At schools across India, the Aga Khan Foundation sets up sanitation committees where children are charged with overseeing the school’s water points and toilets and are taught about good hygiene practices, such as handwashing with soap, the safe storage of water, and the appropriate disposal of rubbish.
As children are often natural advocates for the things they learn, the Foundation encourages pupils to talk to their peers, families and neighbours to change their behaviour to make communities cleaner and healthier.
Read the blog about how pupil power is helping transform India.
Chetan Bharda, is a student at the Diamond School, Chitrawad. As a result of the knowledge he has gained about safe sanitation practices, he recently encouraged his neighbour to make a soak pit for waste water collection. Here is his story:
“One of my neighbours, a tailor, who lives near my house didn’t have any provision for waste water disposal in his house. Every evening, I had to cross his house and my shoes used to get dirty because of the large puddle of waste water that would accumulate on the road. In the summer months it would also make the whole road smell. Some of our other neighbours fought with the tailor because the waste water from his house was dirtying the neighbourhood and attracting insects.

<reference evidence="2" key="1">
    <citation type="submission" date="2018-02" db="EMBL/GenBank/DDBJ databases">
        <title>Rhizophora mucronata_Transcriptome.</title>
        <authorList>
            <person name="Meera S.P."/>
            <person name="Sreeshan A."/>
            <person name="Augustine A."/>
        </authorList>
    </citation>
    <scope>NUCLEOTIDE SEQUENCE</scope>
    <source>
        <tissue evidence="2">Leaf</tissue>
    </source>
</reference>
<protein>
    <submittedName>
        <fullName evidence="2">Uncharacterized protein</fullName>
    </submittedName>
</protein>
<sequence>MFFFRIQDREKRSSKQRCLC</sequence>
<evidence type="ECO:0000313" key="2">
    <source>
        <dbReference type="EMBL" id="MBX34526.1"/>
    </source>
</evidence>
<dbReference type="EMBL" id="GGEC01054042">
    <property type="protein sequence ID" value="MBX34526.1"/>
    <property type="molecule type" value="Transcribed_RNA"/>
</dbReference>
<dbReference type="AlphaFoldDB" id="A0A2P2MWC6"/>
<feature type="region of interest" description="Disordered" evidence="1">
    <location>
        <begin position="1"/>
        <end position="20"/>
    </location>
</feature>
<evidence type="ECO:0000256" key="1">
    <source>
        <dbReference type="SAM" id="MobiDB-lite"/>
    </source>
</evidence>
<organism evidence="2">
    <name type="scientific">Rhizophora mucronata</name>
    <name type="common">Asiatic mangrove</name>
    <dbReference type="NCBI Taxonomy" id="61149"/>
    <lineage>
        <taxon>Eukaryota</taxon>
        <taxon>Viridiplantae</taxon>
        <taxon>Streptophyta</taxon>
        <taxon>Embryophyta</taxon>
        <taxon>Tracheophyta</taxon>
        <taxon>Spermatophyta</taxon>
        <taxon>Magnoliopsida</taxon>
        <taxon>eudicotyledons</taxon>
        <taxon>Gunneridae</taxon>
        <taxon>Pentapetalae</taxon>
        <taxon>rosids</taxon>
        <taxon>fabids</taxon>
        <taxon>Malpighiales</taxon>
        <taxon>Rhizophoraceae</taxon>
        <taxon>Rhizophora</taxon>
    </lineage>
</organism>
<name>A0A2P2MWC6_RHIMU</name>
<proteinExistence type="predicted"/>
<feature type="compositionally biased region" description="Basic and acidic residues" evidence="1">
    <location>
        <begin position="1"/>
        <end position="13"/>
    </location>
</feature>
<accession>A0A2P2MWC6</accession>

At school we learnt about the importance of keeping our environment clean and how to dispose of waste water to prevent diseases. This gave me the idea to suggest to my neighbor that he construct a soak pit. I sat with him and explained to him why he needed one for his house and all the steps he needed to take to make one. He finally agreed to make one and now the lane in our neighbourhood is clean and everyone is happy”.